At the same time, Russian influence was entrenched in government, business, and cultural circles. The Russian special services, it was widely believed, had penetrated key national security agencies including the military and intelligence services. The Ukrainian Orthodox Church (UOC), which was part of the larger Russian Orthodox Church based in Moscow, was the largest church in Ukraine, substantially larger than the autocephalous Orthodox Church of Ukraine (OCU). Ukrainian oligarchs and their Russian counterparts cut corrupt deals, especially in the energy sector.
It is imperative for Kyiv to shut down Moscow’s influence operations and intelligence assets; the challenge is to do so without encroaching too heavily on political and civil rights or alienating ethnic Russian and Russian-speaking citizens. Three matters illustrate the conundrum: the media, political parties, and church affairs.
Since Ukraine regained its independence in 1991, the media have been free but not independent. They could express a wide variety of opinions, but they were generally controlled by oligarchs, who used them to advance their own political and economic agendas. Among them was Viktor Medvedchuk, a leading political figure reputedly with close ties to Russian president Vladimir Putin. His media had long presented views that aligned with the Kremlin’s. In February 2021—a year before Russia’s invasion—the National Security and Defense Council shut down three of his TV stations on the grounds that they threatened Ukraine’s national security interests. The Council did not go through the courts, which is the standard procedure, out of concern that it would take too long. That move, many Western observers contended, sent a worrying sign to other media.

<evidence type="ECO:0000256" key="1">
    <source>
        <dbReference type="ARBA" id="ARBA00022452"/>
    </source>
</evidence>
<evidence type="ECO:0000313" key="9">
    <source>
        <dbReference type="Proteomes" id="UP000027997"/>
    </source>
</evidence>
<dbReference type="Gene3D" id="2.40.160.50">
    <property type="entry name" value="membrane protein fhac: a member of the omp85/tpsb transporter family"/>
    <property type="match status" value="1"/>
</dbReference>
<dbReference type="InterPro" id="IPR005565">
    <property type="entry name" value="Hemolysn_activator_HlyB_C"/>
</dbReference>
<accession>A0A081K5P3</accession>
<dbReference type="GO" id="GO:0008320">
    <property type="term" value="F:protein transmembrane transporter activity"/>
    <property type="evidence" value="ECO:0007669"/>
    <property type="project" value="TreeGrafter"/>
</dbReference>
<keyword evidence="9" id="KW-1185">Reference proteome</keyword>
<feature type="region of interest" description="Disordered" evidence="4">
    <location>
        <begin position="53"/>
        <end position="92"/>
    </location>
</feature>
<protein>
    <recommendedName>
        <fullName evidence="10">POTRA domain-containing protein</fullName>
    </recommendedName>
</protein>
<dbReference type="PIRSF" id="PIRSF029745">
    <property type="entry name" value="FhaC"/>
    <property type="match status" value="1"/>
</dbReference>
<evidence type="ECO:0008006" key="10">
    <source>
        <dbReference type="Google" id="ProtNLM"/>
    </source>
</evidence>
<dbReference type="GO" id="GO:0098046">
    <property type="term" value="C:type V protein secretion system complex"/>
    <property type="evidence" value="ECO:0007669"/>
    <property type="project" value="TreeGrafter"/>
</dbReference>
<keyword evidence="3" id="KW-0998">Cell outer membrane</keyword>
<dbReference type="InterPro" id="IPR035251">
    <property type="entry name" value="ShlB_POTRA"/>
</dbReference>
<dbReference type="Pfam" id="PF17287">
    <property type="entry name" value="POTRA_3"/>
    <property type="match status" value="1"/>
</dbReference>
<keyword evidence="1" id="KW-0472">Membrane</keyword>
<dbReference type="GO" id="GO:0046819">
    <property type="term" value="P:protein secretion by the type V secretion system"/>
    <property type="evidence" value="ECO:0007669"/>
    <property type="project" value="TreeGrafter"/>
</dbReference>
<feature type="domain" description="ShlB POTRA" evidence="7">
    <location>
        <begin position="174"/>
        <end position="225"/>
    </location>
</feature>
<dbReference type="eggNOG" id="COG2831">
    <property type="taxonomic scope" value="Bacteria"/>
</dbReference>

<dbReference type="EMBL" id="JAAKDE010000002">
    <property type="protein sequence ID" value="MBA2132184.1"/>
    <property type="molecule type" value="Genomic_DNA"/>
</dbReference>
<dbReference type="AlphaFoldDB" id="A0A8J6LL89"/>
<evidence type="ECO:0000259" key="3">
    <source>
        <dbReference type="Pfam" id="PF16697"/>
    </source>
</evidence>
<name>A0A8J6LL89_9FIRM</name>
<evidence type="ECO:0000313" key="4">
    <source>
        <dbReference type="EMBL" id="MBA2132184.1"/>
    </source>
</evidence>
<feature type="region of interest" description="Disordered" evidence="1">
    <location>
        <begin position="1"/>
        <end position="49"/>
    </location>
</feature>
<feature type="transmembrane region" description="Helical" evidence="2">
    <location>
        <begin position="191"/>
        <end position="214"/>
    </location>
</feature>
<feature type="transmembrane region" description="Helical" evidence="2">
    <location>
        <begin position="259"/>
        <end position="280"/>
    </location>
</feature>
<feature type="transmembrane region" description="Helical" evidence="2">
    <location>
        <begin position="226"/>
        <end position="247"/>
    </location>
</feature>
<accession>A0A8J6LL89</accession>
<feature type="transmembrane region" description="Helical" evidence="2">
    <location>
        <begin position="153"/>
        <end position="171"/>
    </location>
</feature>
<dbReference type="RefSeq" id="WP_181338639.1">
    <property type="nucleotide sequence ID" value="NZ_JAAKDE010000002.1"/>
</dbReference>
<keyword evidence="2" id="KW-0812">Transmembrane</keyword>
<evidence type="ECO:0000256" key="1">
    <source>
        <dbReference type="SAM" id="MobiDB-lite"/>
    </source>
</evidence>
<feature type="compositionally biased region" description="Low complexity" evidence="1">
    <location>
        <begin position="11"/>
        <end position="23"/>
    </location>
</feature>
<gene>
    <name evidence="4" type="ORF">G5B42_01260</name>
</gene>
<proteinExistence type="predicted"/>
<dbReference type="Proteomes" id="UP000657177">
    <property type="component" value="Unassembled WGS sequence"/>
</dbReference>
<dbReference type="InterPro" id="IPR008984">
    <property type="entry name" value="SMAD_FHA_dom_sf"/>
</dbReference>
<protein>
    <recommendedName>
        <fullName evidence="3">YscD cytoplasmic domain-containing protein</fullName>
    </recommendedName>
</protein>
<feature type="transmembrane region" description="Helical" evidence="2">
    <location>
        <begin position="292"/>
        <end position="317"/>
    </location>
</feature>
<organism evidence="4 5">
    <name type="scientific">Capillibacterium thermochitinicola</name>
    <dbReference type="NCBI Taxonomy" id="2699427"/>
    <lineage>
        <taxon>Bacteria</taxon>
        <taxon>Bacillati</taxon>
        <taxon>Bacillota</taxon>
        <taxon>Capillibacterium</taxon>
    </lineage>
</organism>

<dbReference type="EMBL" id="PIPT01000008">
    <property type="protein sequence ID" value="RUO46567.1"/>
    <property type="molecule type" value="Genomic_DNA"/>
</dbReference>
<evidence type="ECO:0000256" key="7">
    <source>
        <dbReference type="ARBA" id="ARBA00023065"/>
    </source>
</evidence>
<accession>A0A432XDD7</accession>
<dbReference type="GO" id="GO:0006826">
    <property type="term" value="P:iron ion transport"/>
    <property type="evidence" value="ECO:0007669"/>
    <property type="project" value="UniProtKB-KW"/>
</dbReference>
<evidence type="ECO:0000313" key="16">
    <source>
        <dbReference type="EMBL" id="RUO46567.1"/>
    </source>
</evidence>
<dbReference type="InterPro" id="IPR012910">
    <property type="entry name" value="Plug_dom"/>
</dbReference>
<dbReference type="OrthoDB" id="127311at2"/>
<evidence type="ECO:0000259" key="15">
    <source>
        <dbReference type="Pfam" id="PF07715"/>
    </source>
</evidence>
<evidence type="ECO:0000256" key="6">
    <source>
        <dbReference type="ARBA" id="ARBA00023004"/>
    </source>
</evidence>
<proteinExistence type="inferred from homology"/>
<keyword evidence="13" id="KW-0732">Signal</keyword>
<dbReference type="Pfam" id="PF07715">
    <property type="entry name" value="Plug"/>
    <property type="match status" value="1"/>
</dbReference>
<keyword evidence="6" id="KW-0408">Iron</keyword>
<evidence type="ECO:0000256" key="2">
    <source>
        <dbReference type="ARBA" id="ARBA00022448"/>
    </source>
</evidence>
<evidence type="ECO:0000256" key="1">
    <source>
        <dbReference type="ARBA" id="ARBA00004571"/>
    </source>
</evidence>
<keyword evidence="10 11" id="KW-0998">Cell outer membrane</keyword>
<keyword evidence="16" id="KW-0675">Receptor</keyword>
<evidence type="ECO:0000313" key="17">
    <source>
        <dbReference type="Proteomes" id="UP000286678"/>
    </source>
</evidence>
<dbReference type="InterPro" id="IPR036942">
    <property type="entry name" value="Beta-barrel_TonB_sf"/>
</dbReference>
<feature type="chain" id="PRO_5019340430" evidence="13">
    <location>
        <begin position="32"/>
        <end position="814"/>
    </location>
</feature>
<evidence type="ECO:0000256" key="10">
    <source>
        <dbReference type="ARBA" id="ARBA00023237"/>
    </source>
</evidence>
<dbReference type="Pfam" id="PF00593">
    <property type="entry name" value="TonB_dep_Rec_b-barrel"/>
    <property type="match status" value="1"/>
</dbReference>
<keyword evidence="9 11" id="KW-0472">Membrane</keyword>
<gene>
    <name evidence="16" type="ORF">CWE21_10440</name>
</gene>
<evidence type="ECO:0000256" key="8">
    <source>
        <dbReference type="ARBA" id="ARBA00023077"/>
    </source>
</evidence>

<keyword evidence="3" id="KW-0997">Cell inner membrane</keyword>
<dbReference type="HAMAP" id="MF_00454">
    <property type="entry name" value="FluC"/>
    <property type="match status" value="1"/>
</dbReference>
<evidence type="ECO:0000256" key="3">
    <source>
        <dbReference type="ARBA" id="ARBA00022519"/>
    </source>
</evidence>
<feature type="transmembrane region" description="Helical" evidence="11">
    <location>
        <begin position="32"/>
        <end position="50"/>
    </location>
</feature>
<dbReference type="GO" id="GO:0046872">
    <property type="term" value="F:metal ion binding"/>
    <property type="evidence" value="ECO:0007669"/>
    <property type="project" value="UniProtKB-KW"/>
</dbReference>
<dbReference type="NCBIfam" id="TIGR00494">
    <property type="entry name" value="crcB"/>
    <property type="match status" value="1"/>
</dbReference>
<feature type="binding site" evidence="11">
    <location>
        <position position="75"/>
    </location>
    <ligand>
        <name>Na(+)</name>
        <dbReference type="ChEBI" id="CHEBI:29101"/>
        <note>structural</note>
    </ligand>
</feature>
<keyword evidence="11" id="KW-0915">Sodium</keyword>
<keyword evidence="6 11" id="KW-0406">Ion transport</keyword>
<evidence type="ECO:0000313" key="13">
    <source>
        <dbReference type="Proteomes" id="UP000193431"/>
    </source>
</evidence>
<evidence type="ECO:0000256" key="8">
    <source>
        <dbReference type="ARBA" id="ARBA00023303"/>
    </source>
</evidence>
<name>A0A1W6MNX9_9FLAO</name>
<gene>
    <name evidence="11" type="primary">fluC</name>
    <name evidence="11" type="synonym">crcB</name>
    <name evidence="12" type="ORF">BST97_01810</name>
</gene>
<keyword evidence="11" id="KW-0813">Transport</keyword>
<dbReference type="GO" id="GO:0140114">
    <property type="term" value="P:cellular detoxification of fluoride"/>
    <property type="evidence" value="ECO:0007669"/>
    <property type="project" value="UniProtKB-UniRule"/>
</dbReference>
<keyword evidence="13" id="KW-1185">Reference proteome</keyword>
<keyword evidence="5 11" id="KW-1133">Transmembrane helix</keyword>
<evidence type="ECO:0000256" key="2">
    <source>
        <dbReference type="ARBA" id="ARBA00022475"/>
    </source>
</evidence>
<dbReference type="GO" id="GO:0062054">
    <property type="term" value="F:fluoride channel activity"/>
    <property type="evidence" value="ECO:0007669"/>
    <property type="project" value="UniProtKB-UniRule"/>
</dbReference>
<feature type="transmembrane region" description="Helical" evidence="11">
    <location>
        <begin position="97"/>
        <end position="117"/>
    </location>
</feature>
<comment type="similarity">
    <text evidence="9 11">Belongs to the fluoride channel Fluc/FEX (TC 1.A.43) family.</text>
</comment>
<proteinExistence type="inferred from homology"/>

And indeed, political pressure on media critical of the government has increa in the months after Russia’s invasion. President Volodymyr Zelenskyy consolidated all TV platforms in Ukraine into one state channel in July. Then, last December, the parliament passed a law osed, especiallyn media regulation that the European Federation of Journalists claimed contradicted European press freedom standards as the independence of the state regulator could not be guaranteed.
As concerns about media freedom mounted, Zelenskyy’s government banned the activities of eleven Ukrainian political parties because of alleged links to Russia for as long as Ukraine was under martial law. Most of them were small, but the Opposition Platform for Life held 44 of the 450 seats in the national parliament. Not coincidently, this party is associated with Medvedchuk. The oligarch is, to be sure, an unsavory figure, but the party represented views on minority rights, Ukraine’s neutrality, and commercial ties with Russia that were popular with voters in Ukraine’s south and east, at least until Russia invaded.